The film's narrator supersedes the points of view elicited by Madden, for the emotional and political conclusion of the film is about slave rebellion. Over images of collectively expressed emotion, looting and celebrating and running and escape, the narrator's voice lists Cuba's slave rebellions. The list has emotional force because it comes when we, the audience, have already been given an analysis and a fictional experience to weigh what that list means. In a sense, it is dryly rational but it is read over images of rage, drunkenness, and lease — and of the corresponding violence on the part of whites in response. The film has shown the brutal rationality of imperialist expansion moving in on a feudally organized, colonial slave economy. The brutality is embodied in Ricardo and the overseer, the rationality in del Monte and Madden. Now the film concludes with a vision of revolutionary rationalism. The list is no longer just a list. It recuperates national culture and does so in a feature film, which itself is a form that must be "recuperated" or taken over in a new way. In THE OTHER FRANCISCO priority becomes placed on creating knowledge, particularly knowledge about those groups historically oppressed.
Cuba and Nicaragua undertook literacy campaigns immediately after their revolutions. Those campaigns have a cultural significance for the Third World that goes beyond teaching people to read and write. Creating literacy in Cuba and Nicaragua has increased people's desire to know and interact with their own social reality, so the literacy campaigns have also created mass consciousness about how and why information becomes distorted and deformed.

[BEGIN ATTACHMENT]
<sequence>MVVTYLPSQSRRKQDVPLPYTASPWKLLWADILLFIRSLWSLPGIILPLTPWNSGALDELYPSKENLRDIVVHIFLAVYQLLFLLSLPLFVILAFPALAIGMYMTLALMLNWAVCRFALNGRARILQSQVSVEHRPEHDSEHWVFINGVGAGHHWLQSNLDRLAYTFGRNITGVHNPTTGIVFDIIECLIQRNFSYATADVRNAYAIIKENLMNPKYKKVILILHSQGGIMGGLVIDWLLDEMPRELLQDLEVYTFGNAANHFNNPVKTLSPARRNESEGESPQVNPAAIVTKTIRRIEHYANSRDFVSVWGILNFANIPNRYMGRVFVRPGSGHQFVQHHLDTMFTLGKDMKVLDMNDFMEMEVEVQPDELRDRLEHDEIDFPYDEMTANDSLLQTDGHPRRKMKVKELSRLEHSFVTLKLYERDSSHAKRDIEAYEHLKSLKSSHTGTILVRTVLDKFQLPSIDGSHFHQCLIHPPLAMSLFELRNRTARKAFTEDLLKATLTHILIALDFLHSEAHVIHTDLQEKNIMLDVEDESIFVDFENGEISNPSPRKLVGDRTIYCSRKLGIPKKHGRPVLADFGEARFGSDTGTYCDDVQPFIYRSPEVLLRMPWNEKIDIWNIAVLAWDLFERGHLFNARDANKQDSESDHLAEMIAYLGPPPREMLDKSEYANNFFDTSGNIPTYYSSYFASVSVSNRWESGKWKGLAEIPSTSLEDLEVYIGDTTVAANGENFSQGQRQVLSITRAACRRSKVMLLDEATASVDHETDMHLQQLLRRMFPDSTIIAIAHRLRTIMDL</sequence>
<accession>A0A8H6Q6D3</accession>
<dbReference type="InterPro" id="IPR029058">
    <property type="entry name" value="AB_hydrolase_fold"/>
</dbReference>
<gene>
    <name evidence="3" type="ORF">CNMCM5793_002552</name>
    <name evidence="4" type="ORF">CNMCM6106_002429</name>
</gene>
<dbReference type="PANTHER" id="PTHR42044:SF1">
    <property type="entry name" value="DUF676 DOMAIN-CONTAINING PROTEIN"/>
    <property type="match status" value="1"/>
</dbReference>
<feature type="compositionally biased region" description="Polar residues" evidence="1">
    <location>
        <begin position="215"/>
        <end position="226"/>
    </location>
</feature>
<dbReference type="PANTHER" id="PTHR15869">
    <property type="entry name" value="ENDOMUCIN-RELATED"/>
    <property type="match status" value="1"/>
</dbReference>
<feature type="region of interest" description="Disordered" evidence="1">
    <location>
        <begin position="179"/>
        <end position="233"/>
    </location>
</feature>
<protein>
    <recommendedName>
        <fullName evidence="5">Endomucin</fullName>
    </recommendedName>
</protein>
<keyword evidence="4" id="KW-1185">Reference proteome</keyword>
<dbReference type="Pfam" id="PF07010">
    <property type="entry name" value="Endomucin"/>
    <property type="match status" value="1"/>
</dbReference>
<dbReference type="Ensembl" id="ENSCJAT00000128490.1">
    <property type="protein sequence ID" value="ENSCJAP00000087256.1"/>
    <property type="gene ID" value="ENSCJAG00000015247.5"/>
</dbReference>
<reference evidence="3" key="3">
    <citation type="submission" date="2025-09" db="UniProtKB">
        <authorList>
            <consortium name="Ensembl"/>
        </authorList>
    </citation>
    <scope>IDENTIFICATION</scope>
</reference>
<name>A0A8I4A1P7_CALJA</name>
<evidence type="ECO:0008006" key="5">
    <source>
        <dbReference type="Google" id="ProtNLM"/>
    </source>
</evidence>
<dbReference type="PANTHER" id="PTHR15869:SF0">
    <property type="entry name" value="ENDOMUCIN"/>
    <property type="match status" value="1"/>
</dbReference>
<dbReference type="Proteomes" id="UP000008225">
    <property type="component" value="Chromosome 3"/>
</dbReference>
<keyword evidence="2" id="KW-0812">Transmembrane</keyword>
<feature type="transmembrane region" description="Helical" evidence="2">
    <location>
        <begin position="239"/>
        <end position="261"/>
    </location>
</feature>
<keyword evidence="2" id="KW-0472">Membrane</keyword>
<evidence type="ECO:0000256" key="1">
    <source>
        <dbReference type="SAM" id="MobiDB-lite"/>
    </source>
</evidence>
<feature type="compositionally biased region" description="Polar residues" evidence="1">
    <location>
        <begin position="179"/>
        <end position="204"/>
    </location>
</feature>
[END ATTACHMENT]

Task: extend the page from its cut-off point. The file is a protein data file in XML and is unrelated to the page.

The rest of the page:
As much as urban dwellers in Latin America have been surrounded by capitalist mass culture, the mass media in Latin America generally coexist with mass illiteracy. In such a case, television and film offer the only available, but an ideologically selective and grossly distorting, "window on the world." In these pre-revolutionary Third World cultures, large sectors of national culture remain invisible and an accurate national history has never been taught. As Eduardo Galeano writes in his analysis of the Nicaraguan literacy campaign:
Coinciding With Cuba and Nicaragua's literacy campaigns was the brigadistas' (the literary teachers') growth. Going out into remote rural areas young women brigadistas broke traditions about feminine roles and entered actively into political life. In this experience, the brigadistas learned about ways of life no one in the dominant cultural sphere had previously acknowledged. The literacy campaigns let the country learn about itself. And the brigadistas learned how intellect — theirs and the people's they worked with — blossomed with the desire to build a new way of life. As a group of young women brigadistas discussed women's roles in a seminar preparing them for Nicaragua's literary campaign (their literacy text, built on Paulo Freire's method, had a section on women):